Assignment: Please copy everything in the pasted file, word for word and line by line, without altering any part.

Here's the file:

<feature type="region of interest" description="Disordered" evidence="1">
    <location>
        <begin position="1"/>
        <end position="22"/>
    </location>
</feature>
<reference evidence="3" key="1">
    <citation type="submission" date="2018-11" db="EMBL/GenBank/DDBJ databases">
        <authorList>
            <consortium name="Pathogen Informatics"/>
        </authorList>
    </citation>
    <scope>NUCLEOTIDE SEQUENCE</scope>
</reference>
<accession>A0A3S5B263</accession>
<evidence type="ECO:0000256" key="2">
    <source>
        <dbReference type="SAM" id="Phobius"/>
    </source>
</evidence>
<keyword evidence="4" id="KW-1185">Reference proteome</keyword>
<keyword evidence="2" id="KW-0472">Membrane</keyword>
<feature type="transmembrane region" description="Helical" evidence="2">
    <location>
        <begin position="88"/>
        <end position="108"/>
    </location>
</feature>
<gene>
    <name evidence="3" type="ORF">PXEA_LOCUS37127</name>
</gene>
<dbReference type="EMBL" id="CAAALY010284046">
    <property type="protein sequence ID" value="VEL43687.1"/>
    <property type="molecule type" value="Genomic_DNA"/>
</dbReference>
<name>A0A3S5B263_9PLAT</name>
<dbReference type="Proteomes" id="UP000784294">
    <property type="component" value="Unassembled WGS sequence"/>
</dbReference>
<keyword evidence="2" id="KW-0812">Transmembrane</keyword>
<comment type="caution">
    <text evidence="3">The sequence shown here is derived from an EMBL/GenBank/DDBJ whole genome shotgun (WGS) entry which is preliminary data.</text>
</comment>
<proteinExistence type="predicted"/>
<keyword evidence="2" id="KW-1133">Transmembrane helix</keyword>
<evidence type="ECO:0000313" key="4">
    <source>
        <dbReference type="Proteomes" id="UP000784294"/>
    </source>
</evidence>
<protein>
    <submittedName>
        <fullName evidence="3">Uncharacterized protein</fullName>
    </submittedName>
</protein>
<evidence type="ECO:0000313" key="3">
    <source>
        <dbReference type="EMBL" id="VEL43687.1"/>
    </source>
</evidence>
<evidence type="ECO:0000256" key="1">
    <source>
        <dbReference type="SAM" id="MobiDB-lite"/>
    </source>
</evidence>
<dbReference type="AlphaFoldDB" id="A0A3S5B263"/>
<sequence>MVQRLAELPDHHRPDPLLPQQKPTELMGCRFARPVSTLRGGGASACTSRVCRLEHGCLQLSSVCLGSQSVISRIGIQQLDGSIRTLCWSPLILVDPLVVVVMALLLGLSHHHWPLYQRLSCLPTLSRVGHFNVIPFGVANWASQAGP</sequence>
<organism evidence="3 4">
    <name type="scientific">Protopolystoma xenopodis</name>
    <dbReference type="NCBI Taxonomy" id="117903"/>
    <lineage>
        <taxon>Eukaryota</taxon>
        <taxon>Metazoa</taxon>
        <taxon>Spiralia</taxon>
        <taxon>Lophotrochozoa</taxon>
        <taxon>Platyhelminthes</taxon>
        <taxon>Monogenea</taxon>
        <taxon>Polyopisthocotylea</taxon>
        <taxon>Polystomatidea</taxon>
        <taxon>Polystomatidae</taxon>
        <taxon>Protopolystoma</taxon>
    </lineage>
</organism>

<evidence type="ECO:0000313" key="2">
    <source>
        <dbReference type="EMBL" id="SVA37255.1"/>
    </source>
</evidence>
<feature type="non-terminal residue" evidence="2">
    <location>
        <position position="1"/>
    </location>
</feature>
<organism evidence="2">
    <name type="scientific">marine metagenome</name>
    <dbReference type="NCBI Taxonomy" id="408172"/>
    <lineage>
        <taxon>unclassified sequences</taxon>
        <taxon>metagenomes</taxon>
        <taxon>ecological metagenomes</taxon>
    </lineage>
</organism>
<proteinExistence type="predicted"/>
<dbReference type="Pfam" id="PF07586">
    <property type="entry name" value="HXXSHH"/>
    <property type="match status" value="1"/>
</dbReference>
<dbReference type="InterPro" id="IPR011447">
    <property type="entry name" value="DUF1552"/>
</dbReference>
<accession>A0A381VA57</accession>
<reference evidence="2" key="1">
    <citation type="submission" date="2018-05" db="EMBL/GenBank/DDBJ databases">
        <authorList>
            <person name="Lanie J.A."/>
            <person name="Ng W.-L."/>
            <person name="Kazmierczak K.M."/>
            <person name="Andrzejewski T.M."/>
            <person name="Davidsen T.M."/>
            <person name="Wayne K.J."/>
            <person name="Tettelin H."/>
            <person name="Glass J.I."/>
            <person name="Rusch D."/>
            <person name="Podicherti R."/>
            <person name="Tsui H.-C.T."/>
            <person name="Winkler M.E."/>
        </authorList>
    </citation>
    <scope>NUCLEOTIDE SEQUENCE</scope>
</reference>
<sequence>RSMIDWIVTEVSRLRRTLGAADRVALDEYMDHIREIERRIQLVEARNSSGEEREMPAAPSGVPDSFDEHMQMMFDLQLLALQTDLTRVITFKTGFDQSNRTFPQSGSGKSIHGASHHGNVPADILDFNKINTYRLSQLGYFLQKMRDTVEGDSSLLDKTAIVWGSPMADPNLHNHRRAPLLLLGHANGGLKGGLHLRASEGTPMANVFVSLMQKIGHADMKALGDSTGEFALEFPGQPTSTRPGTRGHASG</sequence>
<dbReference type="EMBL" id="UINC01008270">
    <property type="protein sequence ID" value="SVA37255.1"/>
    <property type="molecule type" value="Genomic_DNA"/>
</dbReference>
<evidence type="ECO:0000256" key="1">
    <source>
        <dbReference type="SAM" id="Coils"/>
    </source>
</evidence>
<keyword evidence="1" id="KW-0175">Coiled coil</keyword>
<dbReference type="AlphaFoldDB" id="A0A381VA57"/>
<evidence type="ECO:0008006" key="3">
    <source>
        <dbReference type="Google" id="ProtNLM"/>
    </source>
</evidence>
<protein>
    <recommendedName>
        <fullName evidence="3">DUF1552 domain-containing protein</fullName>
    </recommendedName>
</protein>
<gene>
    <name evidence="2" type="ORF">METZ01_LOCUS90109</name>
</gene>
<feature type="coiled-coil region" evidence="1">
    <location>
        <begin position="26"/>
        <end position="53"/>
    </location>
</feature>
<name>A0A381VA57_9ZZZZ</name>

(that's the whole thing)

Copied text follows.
<feature type="region of interest" description="Disordered" evidence="1">
    <location>
        <begin position="1"/>
        <end position="22"/>
    </location>
</feature>
<reference evidence="3" key="1">
    <citation type="submission" date="2018-11" db="EMBL/GenBank/DDBJ databases">
        <authorList>
            <consortium name="Pathogen Informatics"/>
        </authorList>
    </citation>
    <scope>NUCLEOTIDE SEQUENCE</scope>
</reference>
<accession>A0A3S5B263</accession>
<evidence type="ECO:0000256" key="2">
    <source>
        <dbReference type="SAM" id="Phobius"/>
    </source>
</evidence>
<keyword evidence="4" id="KW-1185">Reference proteome</keyword>
<keyword evidence="2" id="KW-0472">Membrane</keyword>
<feature type="transmembrane region" description="Helical" evidence="2">
    <location>
        <begin position="88"/>
        <end position="108"/>
    </location>
</feature>
<gene>
    <name evidence="3" type="ORF">PXEA_LOCUS37127</name>
</gene>
<dbReference type="EMBL" id="CAAALY010284046">
    <property type="protein sequence ID" value="VEL43687.1"/>
    <property type="molecule type" value="Genomic_DNA"/>
</dbReference>
<name>A0A3S5B263_9PLAT</name>
<dbReference type="Proteomes" id="UP000784294">
    <property type="component" value="Unassembled WGS sequence"/>
</dbReference>
<keyword evidence="2" id="KW-0812">Transmembrane</keyword>
<comment type="caution">
    <text evidence="3">The sequence shown here is derived from an EMBL/GenBank/DDBJ whole genome shotgun (WGS) entry which is preliminary data.</text>
</comment>
<proteinExistence type="predicted"/>
<keyword evidence="2" id="KW-1133">Transmembrane helix</keyword>
<evidence type="ECO:0000313" key="4">
    <source>
        <dbReference type="Proteomes" id="UP000784294"/>
    </source>
</evidence>
<protein>
    <submittedName>
        <fullName evidence="3">Uncharacterized protein</fullName>
    </submittedName>
</protein>
<evidence type="ECO:0000313" key="3">
    <source>
        <dbReference type="EMBL" id="VEL43687.1"/>
    </source>
</evidence>
<evidence type="ECO:0000256" key="1">
    <source>
        <dbReference type="SAM" id="MobiDB-lite"/>
    </source>
</evidence>
<dbReference type="AlphaFoldDB" id="A0A3S5B263"/>
<sequence>MVQRLAELPDHHRPDPLLPQQKPTELMGCRFARPVSTLRGGGASACTSRVCRLEHGCLQLSSVCLGSQSVISRIGIQQLDGSIRTLCWSPLILVDPLVVVVMALLLGLSHHHWPLYQRLSCLPTLSRVGHFNVIPFGVANWASQAGP</sequence>
<organism evidence="3 4">
    <name type="scientific">Protopolystoma xenopodis</name>
    <dbReference type="NCBI Taxonomy" id="117903"/>
    <lineage>
        <taxon>Eukaryota</taxon>
        <taxon>Metazoa</taxon>
        <taxon>Spiralia</taxon>
        <taxon>Lophotrochozoa</taxon>
        <taxon>Platyhelminthes</taxon>
        <taxon>Monogenea</taxon>
        <taxon>Polyopisthocotylea</taxon>
        <taxon>Polystomatidea</taxon>
        <taxon>Polystomatidae</taxon>
        <taxon>Protopolystoma</taxon>
    </lineage>
</organism>

<evidence type="ECO:0000313" key="2">
    <source>
        <dbReference type="EMBL" id="SVA37255.1"/>
    </source>
</evidence>
<feature type="non-terminal residue" evidence="2">
    <location>
        <position position="1"/>
    </location>
</feature>
<organism evidence="2">
    <name type="scientific">marine metagenome</name>
    <dbReference type="NCBI Taxonomy" id="408172"/>
    <lineage>
        <taxon>unclassified sequences</taxon>
        <taxon>metagenomes</taxon>
        <taxon>ecological metagenomes</taxon>
    </lineage>
</organism>
<proteinExistence type="predicted"/>
<dbReference type="Pfam" id="PF07586">
    <property type="entry name" value="HXXSHH"/>
    <property type="match status" value="1"/>
</dbReference>
<dbReference type="InterPro" id="IPR011447">
    <property type="entry name" value="DUF1552"/>
</dbReference>
<accession>A0A381VA57</accession>
<reference evidence="2" key="1">
    <citation type="submission" date="2018-05" db="EMBL/GenBank/DDBJ databases">
        <authorList>
            <person name="Lanie J.A."/>
            <person name="Ng W.-L."/>
            <person name="Kazmierczak K.M."/>
            <person name="Andrzejewski T.M."/>
            <person name="Davidsen T.M."/>
            <person name="Wayne K.J."/>
            <person name="Tettelin H."/>
            <person name="Glass J.I."/>
            <person name="Rusch D."/>
            <person name="Podicherti R."/>
            <person name="Tsui H.-C.T."/>
            <person name="Winkler M.E."/>
        </authorList>
    </citation>
    <scope>NUCLEOTIDE SEQUENCE</scope>
</reference>
<sequence>RSMIDWIVTEVSRLRRTLGAADRVALDEYMDHIREIERRIQLVEARNSSGEEREMPAAPSGVPDSFDEHMQMMFDLQLLALQTDLTRVITFKTGFDQSNRTFPQSGSGKSIHGASHHGNVPADILDFNKINTYRLSQLGYFLQKMRDTVEGDSSLLDKTAIVWGSPMADPNLHNHRRAPLLLLGHANGGLKGGLHLRASEGTPMANVFVSLMQKIGHADMKALGDSTGEFALEFPGQPTSTRPGTRGHASG</sequence>
<dbReference type="EMBL" id="UINC01008270">
    <property type="protein sequence ID" value="SVA37255.1"/>
    <property type="molecule type" value="Genomic_DNA"/>
</dbReference>
<evidence type="ECO:0000256" key="1">
    <source>
        <dbReference type="SAM" id="Coils"/>
    </source>
</evidence>
<keyword evidence="1" id="KW-0175">Coiled coil</keyword>
<dbReference type="AlphaFoldDB" id="A0A381VA57"/>
<evidence type="ECO:0008006" key="3">
    <source>
        <dbReference type="Google" id="ProtNLM"/>
    </source>
</evidence>
<protein>
    <recommendedName>
        <fullName evidence="3">DUF1552 domain-containing protein</fullName>
    </recommendedName>
</protein>
<gene>
    <name evidence="2" type="ORF">METZ01_LOCUS90109</name>
</gene>
<feature type="coiled-coil region" evidence="1">
    <location>
        <begin position="26"/>
        <end position="53"/>
    </location>
</feature>
<name>A0A381VA57_9ZZZZ</name>